By Alan Prendergast
By Michael Roberts
By Michael Roberts
By Amber Taufen
By Patricia Calhoun
By William Breathes
By Michael Roberts
By Melanie Asmar
Fletcher Stumph will drive a Greyhound bus between Steamboat Springs and Salt Lake City for six more days. After that, the route, along with 260 stops in thirteen northern states, will disappear. The price of gas is up and ridership is down -- that's what Greyhound management says, and Stumph would have had to be driving in his sleep not to notice.
Greyhound's new CEO and president came on board to solve the company's financial problems, Stumph says, but good luck: "You cancel runs, and before long, the connecting runs aren't doing well. My feeling is this new guy will take his three, four, five million dollars for making the company financially viable, and when he's finished, and all those people don't have bus service, and all those jobs are lost, the company will fold up and go away."
Stumph may be angry -- on behalf of himself, his fellow drivers and all of his passengers -- but he is not a profane man. His riders have always been required to take this into account. No cursing, loud or soft, English or Spanish, is allowed on his bus. This isn't a Greyhound rule, but a Stumph rule.
"It just got to me, the people who take the Lord's name in vain and say foul things," he says. "People can provoke you. I've learned over time to talk to them face to face and get things straightened out at the very beginning."
Stumph doesn't like using his loudspeaker. He prefers to stand in the aisle, facing his riders when he speaks his piece. In addition to no cursing, there will be no alcohol -- not even a beer at the dinner stop -- no drugs, and certainly no smoking. Don't even try to smoke in the bathroom, he warns, because the air vents will give you away.
He's relieved to report that once passengers know where he stands, they seldom screw up. "I generally enjoy the people very much, and I wish we had more contact," he says. "We used to. They could sit in the front seat and we could talk. But since 9/11, two drivers have had their throats cut by crazies. There's always been crazies on the bus, but not like now, and the company got paranoid. They're putting in protective plastic shields around the drivers. We have to keep people out of the front seats unless they're disabled."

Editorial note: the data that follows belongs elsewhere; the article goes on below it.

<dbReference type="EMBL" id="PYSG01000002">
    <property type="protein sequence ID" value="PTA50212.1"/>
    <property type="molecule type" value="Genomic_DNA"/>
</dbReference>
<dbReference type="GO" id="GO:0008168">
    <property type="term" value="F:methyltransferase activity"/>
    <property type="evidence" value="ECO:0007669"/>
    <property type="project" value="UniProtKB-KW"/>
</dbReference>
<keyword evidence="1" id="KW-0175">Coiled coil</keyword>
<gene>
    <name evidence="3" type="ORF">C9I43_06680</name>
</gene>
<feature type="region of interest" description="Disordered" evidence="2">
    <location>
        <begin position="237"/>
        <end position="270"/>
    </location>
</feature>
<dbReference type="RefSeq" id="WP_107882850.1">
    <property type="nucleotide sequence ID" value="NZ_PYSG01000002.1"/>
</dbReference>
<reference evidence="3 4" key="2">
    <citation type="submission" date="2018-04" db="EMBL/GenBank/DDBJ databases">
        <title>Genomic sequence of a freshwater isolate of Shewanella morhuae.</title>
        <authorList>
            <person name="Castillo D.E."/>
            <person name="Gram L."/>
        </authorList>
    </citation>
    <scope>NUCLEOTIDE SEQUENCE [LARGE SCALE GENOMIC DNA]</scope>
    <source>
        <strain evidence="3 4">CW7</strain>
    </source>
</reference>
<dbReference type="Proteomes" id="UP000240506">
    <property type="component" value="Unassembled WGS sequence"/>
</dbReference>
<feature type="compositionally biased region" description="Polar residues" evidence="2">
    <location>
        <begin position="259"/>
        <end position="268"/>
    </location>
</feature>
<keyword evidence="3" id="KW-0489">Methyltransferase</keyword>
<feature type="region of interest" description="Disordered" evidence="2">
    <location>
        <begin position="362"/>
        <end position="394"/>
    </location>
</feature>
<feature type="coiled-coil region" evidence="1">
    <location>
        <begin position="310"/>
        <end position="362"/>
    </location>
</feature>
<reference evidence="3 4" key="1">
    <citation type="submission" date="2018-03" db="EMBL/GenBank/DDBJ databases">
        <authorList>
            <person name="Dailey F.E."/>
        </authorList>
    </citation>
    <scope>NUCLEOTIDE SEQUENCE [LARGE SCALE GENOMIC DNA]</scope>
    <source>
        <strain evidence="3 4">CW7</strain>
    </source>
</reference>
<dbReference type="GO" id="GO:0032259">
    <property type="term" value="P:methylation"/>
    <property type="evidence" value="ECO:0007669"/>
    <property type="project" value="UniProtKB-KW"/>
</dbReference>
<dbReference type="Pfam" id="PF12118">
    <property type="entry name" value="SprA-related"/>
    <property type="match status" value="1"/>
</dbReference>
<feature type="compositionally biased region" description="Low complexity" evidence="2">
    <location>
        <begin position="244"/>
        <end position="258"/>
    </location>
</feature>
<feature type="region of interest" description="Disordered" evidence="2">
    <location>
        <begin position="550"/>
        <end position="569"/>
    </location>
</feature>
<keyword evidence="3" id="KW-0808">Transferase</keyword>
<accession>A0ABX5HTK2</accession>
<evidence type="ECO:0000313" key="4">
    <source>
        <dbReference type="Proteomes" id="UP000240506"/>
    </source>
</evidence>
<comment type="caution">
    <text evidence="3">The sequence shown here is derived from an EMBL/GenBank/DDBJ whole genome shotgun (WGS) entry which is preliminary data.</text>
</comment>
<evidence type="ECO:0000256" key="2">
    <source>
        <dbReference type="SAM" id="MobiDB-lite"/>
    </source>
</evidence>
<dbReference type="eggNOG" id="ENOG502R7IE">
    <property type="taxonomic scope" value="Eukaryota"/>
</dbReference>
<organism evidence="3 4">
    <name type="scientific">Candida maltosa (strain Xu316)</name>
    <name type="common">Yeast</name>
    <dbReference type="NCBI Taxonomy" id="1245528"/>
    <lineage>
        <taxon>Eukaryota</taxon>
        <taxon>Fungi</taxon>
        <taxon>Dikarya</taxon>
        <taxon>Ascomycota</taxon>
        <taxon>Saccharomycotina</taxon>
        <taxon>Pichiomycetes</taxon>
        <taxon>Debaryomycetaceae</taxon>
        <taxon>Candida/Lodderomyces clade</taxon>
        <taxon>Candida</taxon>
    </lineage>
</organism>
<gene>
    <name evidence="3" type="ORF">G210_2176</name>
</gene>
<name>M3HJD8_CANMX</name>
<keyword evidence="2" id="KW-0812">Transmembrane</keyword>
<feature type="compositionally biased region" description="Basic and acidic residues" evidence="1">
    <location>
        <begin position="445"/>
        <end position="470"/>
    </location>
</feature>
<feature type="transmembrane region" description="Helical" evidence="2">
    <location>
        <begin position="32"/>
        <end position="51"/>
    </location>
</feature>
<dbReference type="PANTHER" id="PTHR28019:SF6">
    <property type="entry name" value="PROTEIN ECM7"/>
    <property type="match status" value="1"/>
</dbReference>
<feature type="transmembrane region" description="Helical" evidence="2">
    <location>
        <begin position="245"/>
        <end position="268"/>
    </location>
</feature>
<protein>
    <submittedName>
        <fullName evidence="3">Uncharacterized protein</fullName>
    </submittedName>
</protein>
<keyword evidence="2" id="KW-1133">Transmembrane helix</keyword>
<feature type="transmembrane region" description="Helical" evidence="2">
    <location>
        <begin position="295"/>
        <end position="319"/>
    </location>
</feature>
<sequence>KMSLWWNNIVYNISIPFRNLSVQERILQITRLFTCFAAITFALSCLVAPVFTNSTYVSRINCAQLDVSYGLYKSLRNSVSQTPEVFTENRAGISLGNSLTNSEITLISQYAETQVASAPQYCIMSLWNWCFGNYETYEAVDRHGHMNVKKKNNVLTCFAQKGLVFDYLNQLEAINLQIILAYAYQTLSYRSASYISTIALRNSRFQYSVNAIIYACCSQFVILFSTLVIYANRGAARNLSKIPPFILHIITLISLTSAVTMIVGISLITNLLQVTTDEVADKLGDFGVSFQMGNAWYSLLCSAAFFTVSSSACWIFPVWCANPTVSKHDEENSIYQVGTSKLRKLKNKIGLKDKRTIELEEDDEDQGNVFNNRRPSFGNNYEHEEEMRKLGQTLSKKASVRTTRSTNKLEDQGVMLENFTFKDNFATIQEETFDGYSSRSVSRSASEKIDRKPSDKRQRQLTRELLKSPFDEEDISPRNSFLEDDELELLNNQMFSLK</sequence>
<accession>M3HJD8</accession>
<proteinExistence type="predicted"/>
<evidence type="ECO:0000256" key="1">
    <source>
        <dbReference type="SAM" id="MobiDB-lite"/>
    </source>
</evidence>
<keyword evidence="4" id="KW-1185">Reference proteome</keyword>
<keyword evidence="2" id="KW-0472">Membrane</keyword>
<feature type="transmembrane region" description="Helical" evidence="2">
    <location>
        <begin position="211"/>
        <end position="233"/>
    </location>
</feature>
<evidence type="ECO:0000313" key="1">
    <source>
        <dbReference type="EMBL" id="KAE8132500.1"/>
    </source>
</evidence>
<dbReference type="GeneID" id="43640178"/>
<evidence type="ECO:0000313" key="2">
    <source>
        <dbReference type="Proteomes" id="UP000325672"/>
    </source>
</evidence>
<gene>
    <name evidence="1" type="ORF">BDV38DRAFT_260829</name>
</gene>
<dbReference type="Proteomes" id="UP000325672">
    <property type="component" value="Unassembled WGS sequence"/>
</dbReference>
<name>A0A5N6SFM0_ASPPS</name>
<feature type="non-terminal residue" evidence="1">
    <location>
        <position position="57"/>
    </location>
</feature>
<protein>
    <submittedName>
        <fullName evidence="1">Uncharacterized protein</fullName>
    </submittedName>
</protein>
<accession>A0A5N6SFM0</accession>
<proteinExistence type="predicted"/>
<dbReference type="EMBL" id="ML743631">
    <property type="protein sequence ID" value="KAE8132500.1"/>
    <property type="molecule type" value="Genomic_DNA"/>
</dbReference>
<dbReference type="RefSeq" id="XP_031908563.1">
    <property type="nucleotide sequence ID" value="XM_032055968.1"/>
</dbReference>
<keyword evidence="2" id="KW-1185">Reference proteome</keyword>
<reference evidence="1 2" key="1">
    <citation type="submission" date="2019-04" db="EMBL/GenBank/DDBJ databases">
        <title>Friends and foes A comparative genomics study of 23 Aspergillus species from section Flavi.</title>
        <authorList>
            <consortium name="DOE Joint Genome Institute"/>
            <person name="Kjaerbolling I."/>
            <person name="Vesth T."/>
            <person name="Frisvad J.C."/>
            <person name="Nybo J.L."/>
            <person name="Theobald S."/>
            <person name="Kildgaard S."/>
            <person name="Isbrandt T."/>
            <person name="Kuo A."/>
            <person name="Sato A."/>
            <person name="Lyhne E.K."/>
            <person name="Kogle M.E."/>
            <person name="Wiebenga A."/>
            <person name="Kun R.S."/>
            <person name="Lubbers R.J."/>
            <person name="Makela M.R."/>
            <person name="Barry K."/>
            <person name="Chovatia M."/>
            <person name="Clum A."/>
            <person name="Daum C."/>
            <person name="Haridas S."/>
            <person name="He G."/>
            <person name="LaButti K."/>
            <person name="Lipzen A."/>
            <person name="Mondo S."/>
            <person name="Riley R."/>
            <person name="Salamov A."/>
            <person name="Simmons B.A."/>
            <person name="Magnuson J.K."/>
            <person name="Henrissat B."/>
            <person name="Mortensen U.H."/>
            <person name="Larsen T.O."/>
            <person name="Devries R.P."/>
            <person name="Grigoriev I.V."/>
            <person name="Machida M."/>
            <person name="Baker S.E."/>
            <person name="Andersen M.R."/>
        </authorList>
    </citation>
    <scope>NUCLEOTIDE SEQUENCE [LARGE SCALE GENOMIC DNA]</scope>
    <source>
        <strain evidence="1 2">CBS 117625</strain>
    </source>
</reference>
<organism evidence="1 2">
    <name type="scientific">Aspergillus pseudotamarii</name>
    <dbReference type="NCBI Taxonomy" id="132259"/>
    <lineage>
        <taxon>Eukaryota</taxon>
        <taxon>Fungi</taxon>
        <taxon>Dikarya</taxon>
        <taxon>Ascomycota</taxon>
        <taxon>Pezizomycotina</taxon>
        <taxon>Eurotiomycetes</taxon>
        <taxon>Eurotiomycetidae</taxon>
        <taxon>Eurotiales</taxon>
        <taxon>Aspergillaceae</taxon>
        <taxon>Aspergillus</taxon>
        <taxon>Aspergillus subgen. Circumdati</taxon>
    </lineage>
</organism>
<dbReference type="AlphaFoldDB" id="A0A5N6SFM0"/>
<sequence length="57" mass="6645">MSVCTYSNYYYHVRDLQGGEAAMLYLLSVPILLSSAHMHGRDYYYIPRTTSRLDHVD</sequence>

As it turns out, a front seat full of disabled people is nothing to sneeze at in the conversation department.
"Last week I had Michael," Stumph recalls. "His mother put him on the bus. He's a real nice young man, but you could tell he wasn't a hundred percent, mentally. He was coming over from Salt Lake to meet his uncle and go to some car races. And I picked up a couple of American Indians in Roosevelt, the place they used to call 'the land of desolation.' One was a pretty bright guy walking with a cane -- disabled somehow, but you don't like to ask. The other guy was blind."
All three sat in front, where the talk ranged from geology to the unknown and the never-to-be-known. "We definitely joked some, and we visited a lot," Stumph remembers. "We talked about the places we were driving. We saw elk, antelope and deer. I told them the legend of Timpanogos Canyon. We talked about fishing the Provo River, and the Indian guy with the cane said you could probably catch a mermaid in there, and Michael just loved that."
Stumph picks up his westbound route in Steamboat at 12:40 p.m. By then it will have traveled just under four hours from Denver, and he'll take it on to Salt Lake, arriving at 9:30 p.m. A second bus leaves Denver at 6:15 p.m., arriving in Salt Lake City at 6:30 a.m. Two eastbound buses also travel Highway 40 each day. But all that ends on August 18.
During his layover in Steamboat, Stumph thinks about Michael and the two Native Americans and where they might be headed next. Perhaps in big economic terms, it doesn't make sense for the bus company to have a route along such a sparsely populated stretch. But Stumph doesn't care, because he knows some of that sparse population personally.
"How will these people get around?" he wonders. "How can the blind guy drive? Michael is 39, with the mentality of a ten-year-old. How will he get where he's going? Who will take him?"
Greyhound only stops here if someone flags down a bus. Maybe one of six leather-clad Christian bikers from Oklahoma, posing by the Continental Divide (elev. 11,307) sign as the wind whistles through their bones?
"Lord, it's cold here for summer."
"Oh, stop it, Roy. This is a blessed day."
Or the two serious-looking hikers, with their trekking poles and replacement fluids? One of the twenty people who've dropped by to use three very strategic porta-potties?
Very little remains of what was once a skiing landmark: Berthoud Pass Ski Resort, which debuted the first rope tow and double chair in the nation. In the '80s, the area became sacred to snowboarders simply by virtue of being one of the few places that allowed the sport. But now the word "resort" seems preposterous. The boarded-up ski lodge is covered with No Trespassing signs.